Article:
The Stubborn Gap

Jul 30, 2019 | Literacy Leadership, Whole School Literacy

The fight to close the disadvantage gap is far from over – but we mustn’t give up.

This week sees the release of a report by the Fair Education Alliance in partnership with the Education Policy Institute. It is a ‘report card’ that gives a snapshot of the current state of UK education across early years, primary, secondary and further education, on a range of measures.

The education sector can seem awash with such reports at times, but there are a number of headlines in this one to start alarm bells ringing. Here are a few of the key points raised:

  • Poorer pupils in England are, on average, a year and a half behind their peers by the time they finish their GCSEs.
  • Disadvantage gaps are larger, and are growing, in parts of the North.
  • The most persistently disadvantaged pupils are almost 2 years (22.6 months) behind at the end of GCSEs – and that gap has increased since 2011.
  • Post-16 education is becoming even more segregated, driven by an over-representation of disadvantaged students in further education.
  • Over recent years there has been a dramatic slowing down in the closure of the disadvantage gap. Given this and the rise in the gap in 2018, there is a real risk that we could be at a turning point, and that the progress made over recent years could be undone.


What to make of this? There is no doubt that the ongoing squeeze on school budgets is playing a part here, as is the ‘non-crisis’ the government faces in recruitment and retention. Both of these forces have their biggest impact in areas of high economic disadvantage, and we know that poorer pupils are, as a generalisation, much more vulnerable to the effects of weak teaching than their wealthier peers.

There is therefore a desperate need to get both school funding and teacher numbers back on track. Even if we start now, it will take years to recover from the ‘austerity’ doctrine that, after stripping away the social services in the most disadvantaged areas of the country, is now eroding the core provisions in our schools.

The report on vulnerable pupils makes three recommendations:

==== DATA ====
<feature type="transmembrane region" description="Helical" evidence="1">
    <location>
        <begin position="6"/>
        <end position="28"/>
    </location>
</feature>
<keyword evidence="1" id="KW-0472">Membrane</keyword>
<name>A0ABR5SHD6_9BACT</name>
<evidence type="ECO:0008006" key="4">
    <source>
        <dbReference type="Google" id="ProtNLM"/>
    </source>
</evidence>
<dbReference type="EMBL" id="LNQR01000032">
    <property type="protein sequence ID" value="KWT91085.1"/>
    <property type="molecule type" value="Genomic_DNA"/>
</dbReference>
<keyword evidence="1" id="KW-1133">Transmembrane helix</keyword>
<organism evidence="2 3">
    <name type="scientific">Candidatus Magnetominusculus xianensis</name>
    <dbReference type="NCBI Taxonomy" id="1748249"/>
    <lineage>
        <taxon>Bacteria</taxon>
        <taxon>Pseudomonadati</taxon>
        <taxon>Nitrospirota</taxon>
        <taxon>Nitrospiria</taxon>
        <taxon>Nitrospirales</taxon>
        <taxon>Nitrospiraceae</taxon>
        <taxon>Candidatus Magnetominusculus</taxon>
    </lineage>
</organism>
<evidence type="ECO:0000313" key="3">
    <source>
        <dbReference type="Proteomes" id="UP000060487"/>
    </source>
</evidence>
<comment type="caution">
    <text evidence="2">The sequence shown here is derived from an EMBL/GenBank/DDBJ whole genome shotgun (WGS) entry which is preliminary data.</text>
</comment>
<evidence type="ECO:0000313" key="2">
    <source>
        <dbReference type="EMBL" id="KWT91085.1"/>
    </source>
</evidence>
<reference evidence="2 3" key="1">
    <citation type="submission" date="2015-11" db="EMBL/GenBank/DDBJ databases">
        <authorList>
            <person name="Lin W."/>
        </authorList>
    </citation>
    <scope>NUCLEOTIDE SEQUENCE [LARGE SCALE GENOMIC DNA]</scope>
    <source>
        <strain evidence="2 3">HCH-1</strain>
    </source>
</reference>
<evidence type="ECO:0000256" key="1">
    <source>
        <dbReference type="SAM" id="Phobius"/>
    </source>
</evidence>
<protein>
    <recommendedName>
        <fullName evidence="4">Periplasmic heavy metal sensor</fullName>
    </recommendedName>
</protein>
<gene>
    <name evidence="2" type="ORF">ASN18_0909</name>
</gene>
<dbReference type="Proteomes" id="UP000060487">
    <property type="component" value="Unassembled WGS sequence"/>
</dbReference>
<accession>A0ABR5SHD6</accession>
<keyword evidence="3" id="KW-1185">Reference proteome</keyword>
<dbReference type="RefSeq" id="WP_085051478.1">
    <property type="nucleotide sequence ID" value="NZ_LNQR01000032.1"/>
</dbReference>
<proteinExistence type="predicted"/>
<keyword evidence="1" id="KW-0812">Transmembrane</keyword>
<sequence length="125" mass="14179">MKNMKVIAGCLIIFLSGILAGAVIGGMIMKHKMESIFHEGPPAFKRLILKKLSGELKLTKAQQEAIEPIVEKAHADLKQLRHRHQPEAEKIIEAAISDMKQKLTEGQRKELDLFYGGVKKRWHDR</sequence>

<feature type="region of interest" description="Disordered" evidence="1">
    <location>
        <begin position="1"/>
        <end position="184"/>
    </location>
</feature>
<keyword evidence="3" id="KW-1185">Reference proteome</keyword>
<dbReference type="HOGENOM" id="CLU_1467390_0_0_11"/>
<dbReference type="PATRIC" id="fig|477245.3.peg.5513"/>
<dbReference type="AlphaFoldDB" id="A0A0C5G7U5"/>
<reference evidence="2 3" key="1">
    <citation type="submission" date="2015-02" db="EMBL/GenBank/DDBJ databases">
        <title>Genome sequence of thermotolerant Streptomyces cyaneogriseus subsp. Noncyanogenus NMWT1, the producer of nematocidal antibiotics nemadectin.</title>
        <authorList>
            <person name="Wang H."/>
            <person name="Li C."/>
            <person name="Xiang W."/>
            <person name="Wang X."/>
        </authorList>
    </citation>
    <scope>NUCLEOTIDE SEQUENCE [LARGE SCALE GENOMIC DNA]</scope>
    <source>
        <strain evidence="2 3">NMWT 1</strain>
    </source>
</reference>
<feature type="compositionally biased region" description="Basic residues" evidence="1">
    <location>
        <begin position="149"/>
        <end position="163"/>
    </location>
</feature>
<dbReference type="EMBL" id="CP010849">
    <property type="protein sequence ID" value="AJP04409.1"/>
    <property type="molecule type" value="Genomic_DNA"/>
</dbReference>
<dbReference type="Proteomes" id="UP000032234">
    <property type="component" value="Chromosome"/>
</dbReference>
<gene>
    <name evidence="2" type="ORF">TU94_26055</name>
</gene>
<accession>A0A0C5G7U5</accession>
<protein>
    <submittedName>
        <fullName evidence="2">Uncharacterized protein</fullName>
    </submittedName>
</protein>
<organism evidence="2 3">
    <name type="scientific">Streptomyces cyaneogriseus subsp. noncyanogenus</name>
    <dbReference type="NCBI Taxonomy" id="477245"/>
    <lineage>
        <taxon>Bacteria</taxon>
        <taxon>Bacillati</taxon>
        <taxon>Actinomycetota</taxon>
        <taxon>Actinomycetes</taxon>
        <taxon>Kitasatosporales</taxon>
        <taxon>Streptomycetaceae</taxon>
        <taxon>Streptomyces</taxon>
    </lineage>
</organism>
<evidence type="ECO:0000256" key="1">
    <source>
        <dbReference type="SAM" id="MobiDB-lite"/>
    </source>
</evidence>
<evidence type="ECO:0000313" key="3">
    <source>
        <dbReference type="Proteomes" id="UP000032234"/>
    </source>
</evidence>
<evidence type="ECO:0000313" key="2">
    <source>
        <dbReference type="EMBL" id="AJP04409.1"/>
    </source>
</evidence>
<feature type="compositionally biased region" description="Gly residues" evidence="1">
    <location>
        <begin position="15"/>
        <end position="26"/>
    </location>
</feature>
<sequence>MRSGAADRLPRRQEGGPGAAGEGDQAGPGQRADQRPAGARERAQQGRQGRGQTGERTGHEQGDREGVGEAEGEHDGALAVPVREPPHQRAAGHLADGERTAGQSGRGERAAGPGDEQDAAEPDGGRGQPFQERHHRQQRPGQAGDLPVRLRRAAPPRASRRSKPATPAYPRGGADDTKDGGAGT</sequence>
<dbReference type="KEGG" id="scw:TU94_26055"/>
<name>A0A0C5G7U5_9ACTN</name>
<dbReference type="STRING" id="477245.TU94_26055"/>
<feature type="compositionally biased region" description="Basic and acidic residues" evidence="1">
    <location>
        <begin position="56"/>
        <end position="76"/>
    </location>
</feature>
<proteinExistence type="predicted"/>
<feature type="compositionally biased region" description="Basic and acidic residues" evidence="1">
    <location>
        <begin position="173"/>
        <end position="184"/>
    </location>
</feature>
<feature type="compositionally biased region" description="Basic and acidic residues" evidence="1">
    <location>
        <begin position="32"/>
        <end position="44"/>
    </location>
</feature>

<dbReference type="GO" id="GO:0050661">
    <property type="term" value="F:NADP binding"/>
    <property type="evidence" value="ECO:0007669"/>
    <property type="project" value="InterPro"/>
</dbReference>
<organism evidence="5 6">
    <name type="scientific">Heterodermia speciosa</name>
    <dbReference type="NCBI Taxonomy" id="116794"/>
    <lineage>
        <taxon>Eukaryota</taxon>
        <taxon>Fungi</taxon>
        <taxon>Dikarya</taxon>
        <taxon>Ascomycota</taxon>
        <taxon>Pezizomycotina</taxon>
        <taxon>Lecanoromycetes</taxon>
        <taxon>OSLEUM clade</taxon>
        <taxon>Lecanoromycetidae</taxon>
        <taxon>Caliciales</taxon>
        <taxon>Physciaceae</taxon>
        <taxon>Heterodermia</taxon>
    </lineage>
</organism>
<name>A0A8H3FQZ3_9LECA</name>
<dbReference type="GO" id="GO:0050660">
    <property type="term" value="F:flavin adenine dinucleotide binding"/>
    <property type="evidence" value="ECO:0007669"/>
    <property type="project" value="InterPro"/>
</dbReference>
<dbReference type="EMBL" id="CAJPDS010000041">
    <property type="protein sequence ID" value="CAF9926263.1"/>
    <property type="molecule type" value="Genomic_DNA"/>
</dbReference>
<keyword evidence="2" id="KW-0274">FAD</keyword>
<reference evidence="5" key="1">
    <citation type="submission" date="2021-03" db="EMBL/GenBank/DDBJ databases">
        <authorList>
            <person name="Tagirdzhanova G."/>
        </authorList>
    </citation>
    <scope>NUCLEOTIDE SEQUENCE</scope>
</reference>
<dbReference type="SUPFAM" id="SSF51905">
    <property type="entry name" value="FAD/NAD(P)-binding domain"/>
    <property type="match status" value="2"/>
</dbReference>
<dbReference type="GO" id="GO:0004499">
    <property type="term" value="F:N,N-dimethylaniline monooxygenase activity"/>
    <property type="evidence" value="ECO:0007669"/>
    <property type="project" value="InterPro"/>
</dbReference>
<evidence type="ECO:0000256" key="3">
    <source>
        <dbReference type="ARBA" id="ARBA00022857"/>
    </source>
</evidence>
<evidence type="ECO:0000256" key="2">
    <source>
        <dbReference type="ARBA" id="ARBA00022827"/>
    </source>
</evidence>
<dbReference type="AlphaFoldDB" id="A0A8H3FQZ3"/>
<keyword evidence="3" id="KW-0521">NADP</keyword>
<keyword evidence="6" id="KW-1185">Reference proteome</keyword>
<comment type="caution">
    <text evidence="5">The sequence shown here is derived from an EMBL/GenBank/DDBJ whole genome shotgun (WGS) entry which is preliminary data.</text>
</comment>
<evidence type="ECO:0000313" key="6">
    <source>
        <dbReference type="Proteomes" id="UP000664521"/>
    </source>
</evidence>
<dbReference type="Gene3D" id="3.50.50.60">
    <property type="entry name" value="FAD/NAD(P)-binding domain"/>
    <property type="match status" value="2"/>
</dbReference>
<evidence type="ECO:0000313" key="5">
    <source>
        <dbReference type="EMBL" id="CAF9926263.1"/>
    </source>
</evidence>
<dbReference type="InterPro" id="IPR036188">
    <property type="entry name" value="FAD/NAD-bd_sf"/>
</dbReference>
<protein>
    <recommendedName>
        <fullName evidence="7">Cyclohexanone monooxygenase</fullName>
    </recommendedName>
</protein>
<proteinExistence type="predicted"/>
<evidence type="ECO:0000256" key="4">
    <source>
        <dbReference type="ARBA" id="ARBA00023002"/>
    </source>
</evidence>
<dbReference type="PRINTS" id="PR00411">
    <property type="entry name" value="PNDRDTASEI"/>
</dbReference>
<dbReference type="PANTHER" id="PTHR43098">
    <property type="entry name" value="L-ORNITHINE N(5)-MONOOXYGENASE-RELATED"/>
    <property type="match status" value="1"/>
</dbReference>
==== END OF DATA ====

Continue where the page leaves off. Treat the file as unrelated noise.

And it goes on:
1. We need an education system that develops the whole child: a system which values and incentivises skills and social and emotional competencies alongside academic attainment.
  2. We need to support and empower great teachers and leaders particularly those serving disadvantaged areas.
  3. We need better support for young people on what their options are post 16. All young people need access to clear, timely, easy to understand information about the opportunities available to them after school, as well as experience of and exposure to different routes. They need this so that they can make the right choices for their future.

It would be hard for anyone to disagree with these very broad recommendations. But we would go further. If the government is really serious about levelling the educational playing field, then we should ensure that basic skills, including reading, spelling, and maths facts, are fluent for all children by the time that they reach secondary school. This is particularly so for the most vulnerable – that is, SEN students and the persistently disadvantaged. There is every reason to think that this relatively low-cost strategy will have much more leverage than the many pots of funding that have been frittered away, with limited or no impact, over the last decade.


The other key finding from the report is that we are out of time. If we want to see the gaps continue to close at a reasonable rate, we need to act now. Otherwise, as the report suggests, ‘progress made over recent years could be undone’.


You may also be interested. in:

Peeling Back the Layers

A Question of Progress

Building on the Evidence

Code-Teaching or Code-Breaking?


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